For all of Atlético’s qualities, Barça and Real underperformed in La Liga. While Ancelotti’s side managed to cover this up by winning the elusive Décima in a tense final against Atlético themselves, ending a 12-year wait for the trophy, Barça were not so lucky. Tata Martino’s side crashed out of the Champions League to Atlético, and lost the Copa del Rey final in the last few minutes thanks to a Gareth Bale dash from the halfway line. Such is the bizarre nature of La Liga that Barça actually had the chance to win the title on the final day of the season against Atlético, but Martino’s fate had already been sealed. The Catalan club have replaced him with Luis Enrique, who seems to be a better fit for them. He is well schooled in Barça’s methods, and introduced a number of youngsters into the first team at Celta, his previous club. Expect 2014-15 to be a more settled year of transition for Barça.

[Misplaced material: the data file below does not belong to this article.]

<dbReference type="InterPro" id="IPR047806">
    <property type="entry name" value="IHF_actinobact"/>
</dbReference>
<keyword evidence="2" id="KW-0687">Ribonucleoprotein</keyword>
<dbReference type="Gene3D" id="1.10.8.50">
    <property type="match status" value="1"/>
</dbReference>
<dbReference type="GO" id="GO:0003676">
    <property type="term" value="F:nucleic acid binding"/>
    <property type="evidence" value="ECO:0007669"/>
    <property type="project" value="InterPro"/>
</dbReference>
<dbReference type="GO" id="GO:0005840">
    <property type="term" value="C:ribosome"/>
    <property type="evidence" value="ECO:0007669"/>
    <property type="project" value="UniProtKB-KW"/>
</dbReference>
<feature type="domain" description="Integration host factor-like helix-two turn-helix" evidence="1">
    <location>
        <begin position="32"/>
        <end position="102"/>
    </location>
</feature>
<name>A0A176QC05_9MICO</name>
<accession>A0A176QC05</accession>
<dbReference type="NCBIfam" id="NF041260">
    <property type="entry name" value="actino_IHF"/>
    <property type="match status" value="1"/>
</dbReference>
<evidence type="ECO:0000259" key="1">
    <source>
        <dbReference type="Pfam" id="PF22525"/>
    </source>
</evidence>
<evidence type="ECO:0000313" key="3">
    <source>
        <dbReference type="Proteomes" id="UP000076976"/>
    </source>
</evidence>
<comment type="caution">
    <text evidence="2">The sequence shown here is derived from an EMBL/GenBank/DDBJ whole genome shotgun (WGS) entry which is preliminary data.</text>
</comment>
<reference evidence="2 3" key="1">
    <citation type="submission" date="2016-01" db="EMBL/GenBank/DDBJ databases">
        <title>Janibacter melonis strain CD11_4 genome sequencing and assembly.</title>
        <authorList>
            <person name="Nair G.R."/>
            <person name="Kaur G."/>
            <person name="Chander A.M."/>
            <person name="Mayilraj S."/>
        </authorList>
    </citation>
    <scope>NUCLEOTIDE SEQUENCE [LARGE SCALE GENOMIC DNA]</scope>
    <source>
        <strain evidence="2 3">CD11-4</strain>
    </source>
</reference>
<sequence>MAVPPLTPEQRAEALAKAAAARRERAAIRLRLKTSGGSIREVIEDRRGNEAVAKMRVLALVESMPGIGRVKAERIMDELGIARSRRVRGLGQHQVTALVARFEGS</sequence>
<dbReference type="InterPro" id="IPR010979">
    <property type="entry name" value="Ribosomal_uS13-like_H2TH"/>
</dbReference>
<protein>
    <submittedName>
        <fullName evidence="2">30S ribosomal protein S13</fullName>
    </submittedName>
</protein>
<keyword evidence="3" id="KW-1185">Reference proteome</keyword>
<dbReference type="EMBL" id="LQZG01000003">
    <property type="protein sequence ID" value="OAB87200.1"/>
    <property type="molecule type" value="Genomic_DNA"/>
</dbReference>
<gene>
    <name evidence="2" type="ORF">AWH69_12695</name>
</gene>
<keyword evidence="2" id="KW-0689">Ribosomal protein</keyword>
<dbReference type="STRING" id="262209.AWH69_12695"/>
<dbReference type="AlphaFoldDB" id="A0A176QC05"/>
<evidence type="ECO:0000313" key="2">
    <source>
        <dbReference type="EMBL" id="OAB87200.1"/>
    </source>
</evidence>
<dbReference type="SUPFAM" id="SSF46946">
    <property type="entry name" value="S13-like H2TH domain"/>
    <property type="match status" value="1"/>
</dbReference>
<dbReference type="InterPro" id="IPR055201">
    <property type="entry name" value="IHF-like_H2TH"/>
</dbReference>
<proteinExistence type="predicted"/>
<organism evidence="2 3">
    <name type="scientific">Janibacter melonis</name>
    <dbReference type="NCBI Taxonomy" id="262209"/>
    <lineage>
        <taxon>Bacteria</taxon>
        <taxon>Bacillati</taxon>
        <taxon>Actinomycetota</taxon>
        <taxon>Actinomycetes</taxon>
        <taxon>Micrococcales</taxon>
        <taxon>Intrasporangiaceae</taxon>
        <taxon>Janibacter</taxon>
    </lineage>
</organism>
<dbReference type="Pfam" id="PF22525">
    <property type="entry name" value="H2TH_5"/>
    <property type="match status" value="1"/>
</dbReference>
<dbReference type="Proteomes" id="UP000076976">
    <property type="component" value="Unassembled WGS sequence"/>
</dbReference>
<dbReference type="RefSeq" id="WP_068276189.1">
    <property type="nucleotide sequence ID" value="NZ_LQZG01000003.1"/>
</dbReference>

For Real Madrid, this season was only ever going to be about La Décima. Ancelotti was the perfect man for the job, in many ways representing the anti-Mourinho. Los Blancos were still shaking off some of the effects of Mourinho’s tenure in the first half of the season, and towards the end they allowed the Champions League to dominate their focus, as they resigned themselves to third place in La Liga. However, Ancelotti did well to calm the team down, and they were largely faultless in the Champions League, barring some nervy moments away to Borussia Dortmund, when the tie had virtually been won. Bale had a good first season after a shaky start, scoring the winning goal in the Copa del Rey final and the goal which put Real ahead in the Champions League final, making that world record transfer fee look slightly less ridiculous. Not bad for someone the Spanish press cruelly labelled ‘Forrest Gump’ after the first Clásico of the season.